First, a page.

Walter Gropius Research Paper

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Walter Gropius is recognised as one of the pioneers of modern architecture. Born in Berlin, Germany on the 18th of May 1883. Walter Gropius was the founder of the famous Bauhaus School, an art school in Germany. Known not be the most natural drawer and artist, Gropius was a firm believer in team work and collaborations throughout his career. He studied architecture at the Technical Universities in Berlin and Munich, after which he was recruited by the credible industrial designer and architect Peter Behrens. Behrens was an inspiration to Gropius as he was to Ludwig Mies van der Rohe and Le Corbusier in their early careers. He was famous for designing such buildings as the AEG Turbine Factory, The Technical Administration Building of Hoechst…show more content…
In 1910, Walter and his colleague of the time Adolf Meyer left the office of Peter Behrens and set up practice in Berlin. They were responsible for designing some seminal buildings such as The Faguswerk and the office building for the Werkbund Exhibition. The Faguswerk, a shoe factory, is a great early example of modern architecture. This was a combination of steel construction and masonry and portrayed a modern ethic that form reflects function. When it came to the Werkbund building, Gropius and Meyer were hugely influenced by the work of Frank Lloyd Wright. Wright an architect who believed in the philosophy of organic architecture, influenced the pair with his "Prairie Houses". The use of symmetry, the horizontality of the structures, the corner pavilions and the ample overhanging eaves. They loved Wright's overall style and concept. World War 1 interrupted Walter's budding career. In 1914 he was drafted into the signal corps where he served as a sergeant and then eventually as a lieutenant. Gropius survived through some exceptional circumstances and was even shot out of the sky along with a dead pilot. He was honoured with the proclaimed Iron Cross twice for his…show more content…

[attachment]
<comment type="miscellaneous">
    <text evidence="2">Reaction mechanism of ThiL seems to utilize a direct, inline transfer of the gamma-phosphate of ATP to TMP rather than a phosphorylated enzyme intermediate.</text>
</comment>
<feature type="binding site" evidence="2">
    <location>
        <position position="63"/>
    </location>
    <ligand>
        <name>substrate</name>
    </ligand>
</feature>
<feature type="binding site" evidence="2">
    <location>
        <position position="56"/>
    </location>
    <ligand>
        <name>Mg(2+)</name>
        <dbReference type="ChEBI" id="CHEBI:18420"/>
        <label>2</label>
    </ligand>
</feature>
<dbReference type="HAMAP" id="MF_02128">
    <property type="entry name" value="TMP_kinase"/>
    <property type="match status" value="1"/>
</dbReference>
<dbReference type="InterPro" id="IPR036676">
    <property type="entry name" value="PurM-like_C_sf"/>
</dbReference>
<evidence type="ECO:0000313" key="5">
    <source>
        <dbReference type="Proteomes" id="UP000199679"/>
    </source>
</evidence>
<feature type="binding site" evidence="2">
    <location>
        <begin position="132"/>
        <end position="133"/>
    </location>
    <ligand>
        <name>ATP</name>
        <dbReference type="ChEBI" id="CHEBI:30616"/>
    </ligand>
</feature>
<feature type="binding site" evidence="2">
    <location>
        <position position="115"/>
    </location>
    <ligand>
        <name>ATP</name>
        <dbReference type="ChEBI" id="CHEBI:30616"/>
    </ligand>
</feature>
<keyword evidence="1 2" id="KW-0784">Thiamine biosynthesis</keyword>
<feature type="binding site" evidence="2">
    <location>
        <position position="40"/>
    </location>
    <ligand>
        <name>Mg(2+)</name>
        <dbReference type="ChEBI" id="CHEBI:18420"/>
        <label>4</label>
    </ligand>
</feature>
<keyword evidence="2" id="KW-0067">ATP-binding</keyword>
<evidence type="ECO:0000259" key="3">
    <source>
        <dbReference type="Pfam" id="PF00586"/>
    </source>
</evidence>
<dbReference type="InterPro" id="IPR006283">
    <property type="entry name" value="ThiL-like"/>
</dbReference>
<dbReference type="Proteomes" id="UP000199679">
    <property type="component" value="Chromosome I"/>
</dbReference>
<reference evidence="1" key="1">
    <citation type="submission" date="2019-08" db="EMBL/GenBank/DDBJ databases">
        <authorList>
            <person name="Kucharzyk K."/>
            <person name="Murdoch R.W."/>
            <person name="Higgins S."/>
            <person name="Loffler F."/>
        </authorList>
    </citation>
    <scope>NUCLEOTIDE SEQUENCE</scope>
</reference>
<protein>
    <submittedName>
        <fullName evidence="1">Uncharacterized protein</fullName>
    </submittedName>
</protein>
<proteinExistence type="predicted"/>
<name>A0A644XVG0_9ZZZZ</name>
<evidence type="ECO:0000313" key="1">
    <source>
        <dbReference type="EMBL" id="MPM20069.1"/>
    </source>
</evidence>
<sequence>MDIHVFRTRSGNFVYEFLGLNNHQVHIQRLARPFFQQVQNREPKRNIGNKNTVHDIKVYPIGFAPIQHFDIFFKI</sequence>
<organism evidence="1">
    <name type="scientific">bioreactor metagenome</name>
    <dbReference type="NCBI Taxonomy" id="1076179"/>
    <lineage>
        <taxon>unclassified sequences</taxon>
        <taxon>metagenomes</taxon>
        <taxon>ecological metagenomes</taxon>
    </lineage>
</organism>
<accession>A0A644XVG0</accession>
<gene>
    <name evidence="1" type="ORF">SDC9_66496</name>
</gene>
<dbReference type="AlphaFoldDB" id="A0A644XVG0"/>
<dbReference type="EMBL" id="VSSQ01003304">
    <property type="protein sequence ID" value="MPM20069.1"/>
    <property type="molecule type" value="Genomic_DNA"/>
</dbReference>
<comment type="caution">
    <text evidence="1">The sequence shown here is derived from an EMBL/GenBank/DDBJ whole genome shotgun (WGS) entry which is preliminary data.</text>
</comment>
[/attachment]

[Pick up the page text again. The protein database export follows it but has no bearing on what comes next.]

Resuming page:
This could let Gropius and Meyer focus on the designing of the facades without having to take into consideration the structural support aspects of them. The slender piers which are slightly angled inward define the façade of the structure and are faced with brick. Adjourned iron frames are situated in between the piers and spread over the whole of the three storey building and are also occupied with bigger glazed segments which house windows in slight metal frames. The shells of glass that stay around the corners of the building emphasise the constructive rationale of relocating the supports inside of the

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